I am a very curious person by nature. Perhaps that is why I find my summers as a volunteer at a children’s shelter in Quito so interesting because each summer I learn another unexpected detail of the culture.
Coming from the United States, I never thought much about children being unregistered as citizens. In the United States children are born in hospitals and paperwork for birth certificates are filled out at that time. This is not the case in Ecuador where many children are born at home. In these circumstances the parents must take their children to the city registrar to log them into the archives. For many children this doesn’t happen. Unable to go to school, they become trapped in poverty with no chance of a bright future.
Last summer my work with Margoth Enriquez, a government social worker with whom I regularly work, took me to a poor section of north Quito called Llano Chico to register one such child so he could enroll in school in September. Clever (a popular Ecuadorian name for boys) was one of five children born to an alcoholic mother, four of whom are now living with their 85-year old grandmother. She washes clothes by hand to earn money in order to feed the children and does the best she can to be a loving caretaker and provide them with a home. The oldest granddaughter, 15- year old Doris, works for $2 a day as a domestic helper to contribute as well. Doris has never had the opportunity to go to school. The smaller children had been in the shelter for a year before they were placed with the grandmother. Margoth had previously registered them. Eight-year old Clever, however, had always lived with his grandmother and never had the opportunity to be registered or go to school.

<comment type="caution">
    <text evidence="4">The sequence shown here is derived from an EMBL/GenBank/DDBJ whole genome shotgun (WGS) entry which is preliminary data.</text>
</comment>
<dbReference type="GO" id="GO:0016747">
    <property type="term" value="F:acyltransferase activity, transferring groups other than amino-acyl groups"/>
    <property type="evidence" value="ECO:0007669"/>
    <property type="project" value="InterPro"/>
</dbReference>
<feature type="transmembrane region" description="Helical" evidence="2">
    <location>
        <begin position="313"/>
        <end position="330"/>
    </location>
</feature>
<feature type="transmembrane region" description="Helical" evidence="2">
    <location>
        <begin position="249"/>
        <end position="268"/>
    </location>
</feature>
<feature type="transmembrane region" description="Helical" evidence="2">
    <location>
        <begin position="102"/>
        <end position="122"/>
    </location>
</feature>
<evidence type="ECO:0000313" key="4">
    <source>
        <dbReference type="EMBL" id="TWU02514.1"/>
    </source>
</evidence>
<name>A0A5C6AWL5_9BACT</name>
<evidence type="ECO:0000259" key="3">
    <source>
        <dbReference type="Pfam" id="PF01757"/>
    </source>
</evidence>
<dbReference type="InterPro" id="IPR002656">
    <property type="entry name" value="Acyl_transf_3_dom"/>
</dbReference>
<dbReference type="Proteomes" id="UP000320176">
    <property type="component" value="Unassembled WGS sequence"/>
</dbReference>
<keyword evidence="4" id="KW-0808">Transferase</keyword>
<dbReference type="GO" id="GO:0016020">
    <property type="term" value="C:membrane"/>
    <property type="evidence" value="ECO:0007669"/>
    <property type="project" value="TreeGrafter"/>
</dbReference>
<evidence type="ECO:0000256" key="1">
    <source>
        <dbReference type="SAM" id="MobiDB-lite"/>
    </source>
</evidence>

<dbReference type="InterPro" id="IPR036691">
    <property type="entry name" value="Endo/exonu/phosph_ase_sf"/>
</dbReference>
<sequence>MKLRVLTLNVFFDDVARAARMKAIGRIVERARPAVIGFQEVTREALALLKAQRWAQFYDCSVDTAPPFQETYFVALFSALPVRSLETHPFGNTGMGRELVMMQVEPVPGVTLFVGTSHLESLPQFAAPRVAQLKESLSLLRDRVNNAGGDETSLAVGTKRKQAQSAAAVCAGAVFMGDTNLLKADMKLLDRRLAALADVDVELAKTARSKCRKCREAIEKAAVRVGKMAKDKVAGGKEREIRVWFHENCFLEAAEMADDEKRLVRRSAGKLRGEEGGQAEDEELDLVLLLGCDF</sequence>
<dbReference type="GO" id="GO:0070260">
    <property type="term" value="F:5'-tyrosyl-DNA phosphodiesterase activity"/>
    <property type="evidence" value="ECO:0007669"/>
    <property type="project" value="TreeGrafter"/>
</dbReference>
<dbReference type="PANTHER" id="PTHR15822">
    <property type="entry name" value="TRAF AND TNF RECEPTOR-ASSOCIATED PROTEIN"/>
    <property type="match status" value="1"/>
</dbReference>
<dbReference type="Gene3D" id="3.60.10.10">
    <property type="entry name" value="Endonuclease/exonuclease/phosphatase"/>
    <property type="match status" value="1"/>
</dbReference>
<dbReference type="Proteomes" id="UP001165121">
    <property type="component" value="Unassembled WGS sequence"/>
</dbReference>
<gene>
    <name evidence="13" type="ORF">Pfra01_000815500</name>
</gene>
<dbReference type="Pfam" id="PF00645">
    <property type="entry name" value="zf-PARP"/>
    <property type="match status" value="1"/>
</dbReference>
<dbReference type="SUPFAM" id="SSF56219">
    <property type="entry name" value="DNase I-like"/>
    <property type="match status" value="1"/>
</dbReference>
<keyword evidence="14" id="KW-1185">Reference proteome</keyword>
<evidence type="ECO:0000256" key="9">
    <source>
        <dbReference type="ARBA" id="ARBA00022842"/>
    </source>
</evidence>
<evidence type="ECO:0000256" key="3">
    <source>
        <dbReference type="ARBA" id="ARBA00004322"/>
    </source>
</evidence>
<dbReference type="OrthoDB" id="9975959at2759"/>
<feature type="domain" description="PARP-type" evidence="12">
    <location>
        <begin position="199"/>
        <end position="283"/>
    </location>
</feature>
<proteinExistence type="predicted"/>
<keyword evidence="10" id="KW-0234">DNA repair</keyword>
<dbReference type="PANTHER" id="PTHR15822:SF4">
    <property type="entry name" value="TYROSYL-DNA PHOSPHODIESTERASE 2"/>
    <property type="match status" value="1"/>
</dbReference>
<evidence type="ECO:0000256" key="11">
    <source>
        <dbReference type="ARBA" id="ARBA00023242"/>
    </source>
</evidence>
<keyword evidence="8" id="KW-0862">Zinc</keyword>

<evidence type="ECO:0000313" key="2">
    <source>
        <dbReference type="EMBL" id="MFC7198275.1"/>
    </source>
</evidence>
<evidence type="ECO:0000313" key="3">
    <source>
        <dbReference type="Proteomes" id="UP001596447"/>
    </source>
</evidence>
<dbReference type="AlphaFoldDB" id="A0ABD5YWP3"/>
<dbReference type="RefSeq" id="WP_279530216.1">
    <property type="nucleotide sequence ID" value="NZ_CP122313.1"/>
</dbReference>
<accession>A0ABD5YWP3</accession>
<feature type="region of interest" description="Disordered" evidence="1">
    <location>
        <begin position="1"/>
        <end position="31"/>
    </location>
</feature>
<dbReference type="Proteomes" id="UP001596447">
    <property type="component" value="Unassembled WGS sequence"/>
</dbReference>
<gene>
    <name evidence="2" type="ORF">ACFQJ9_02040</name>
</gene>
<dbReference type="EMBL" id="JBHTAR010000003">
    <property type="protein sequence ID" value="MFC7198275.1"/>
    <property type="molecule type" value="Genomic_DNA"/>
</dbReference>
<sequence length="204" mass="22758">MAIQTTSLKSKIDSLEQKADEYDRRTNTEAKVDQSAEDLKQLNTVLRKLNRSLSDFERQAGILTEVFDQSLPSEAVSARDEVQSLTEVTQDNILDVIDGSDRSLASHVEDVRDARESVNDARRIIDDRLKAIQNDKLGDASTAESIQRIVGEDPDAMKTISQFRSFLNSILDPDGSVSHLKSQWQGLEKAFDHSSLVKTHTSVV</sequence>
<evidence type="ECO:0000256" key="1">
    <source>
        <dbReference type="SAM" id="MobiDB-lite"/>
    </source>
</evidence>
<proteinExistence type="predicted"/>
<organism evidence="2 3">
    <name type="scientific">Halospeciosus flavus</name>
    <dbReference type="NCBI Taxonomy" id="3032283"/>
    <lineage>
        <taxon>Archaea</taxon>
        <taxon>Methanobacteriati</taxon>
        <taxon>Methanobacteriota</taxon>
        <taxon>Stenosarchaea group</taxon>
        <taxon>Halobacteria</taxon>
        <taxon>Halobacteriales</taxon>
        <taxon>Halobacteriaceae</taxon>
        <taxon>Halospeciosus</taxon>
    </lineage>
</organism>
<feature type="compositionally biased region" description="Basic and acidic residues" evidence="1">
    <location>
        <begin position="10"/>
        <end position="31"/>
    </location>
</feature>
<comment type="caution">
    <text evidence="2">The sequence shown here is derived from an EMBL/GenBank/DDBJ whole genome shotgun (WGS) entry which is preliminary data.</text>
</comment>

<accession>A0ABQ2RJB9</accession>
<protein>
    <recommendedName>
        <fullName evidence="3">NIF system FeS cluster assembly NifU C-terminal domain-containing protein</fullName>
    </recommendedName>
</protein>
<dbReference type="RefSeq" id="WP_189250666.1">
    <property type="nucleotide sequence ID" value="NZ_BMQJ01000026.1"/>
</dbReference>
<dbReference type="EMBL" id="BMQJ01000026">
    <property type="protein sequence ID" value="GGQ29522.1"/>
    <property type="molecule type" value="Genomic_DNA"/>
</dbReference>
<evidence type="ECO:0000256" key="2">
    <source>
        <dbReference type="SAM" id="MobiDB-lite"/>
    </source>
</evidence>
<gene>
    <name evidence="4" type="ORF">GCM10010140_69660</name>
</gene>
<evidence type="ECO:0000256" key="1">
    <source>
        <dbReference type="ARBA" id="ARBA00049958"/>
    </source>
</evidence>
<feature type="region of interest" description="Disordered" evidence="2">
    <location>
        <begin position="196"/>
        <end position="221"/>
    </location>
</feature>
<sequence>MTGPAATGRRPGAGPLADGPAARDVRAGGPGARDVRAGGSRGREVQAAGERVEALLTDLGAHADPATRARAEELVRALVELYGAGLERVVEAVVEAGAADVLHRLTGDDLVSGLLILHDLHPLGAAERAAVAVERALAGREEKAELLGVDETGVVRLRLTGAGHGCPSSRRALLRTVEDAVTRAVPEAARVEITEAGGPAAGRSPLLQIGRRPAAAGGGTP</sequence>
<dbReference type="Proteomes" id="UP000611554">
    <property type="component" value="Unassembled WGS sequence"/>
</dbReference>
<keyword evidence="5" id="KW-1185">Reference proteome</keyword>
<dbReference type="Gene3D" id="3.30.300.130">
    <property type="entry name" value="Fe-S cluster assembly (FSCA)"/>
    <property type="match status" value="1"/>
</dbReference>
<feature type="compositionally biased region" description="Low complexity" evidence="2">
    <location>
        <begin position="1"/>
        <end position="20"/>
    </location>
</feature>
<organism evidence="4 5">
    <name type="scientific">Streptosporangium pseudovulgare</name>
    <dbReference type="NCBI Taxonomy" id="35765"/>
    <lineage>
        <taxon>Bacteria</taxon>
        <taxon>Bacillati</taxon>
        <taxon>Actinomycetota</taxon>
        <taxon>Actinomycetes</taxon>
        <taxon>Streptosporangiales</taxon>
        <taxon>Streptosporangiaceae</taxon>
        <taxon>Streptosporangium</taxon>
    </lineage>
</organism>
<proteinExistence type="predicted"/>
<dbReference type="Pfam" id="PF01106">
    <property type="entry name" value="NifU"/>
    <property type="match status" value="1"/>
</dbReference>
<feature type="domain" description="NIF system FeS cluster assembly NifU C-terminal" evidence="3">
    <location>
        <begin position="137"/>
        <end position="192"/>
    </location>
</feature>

When we arrived at the house, Clever was at the washing center helping his grandmother scrub clothes on a stone slab. He was shy and timid. His life thus far had never been encompassed much beyond the walls of his home. Margoth explained to the grandmother that we were taking to her and Clever to the registrar in order to get him logged into the archives as well as enroll him in school. She got on her slippers and hat and we piled into the government vehicle to ride to the registrar’s office.
Margoth, Clever and his grandmother, and I entered a small office with a desk and a few chairs. The registrar was an amiable man willing to let the grandmother register him despite the fact that she wasn’t his mother. This only happened because the grandmother came with Margoth, a government worker with identification vouching for his relationship to her.
The registrar started the process by asking the boy’s name, age, and birthday. Already a problem arose. Clever needed more than a first and last name, he needed a middle name, something neither he nor his grandmother knew. Margoth said, “That’s okay. We’ll just give him one.” Then she turned to Clever and asked him what name he would like. He had no idea. I suggested my husband’s name in Spanish, José, and he thought that was good. So he became Clever José.
Then came the matter of his birthday. We were guessing he was around eight years old, but without a birth certificate or the mother we really had no idea. So his birthday became June 22nd, the day of the visit to the registrar’s office! His Grandma signed the papers with a thumbprint as she can’t read or write.
As they were finishing the registration process, I walked across the street to get Clever some juice and cookies as a celebratory gesture. Then we dropped Clever José and his grandmother off at their home. I left Margoth in charge of the money necessary to provide him with shoes, a uniform, and school supplies so he could begin his education.
There are thousands of children like Clever in Quito. Sometimes I feel like I am doing so little because there so many more children out there who need help. In these times I recite to myself a famous quote by the British writer Sydney Smith: “It is the greatest of all mistakes to do nothing because you can only do a little.”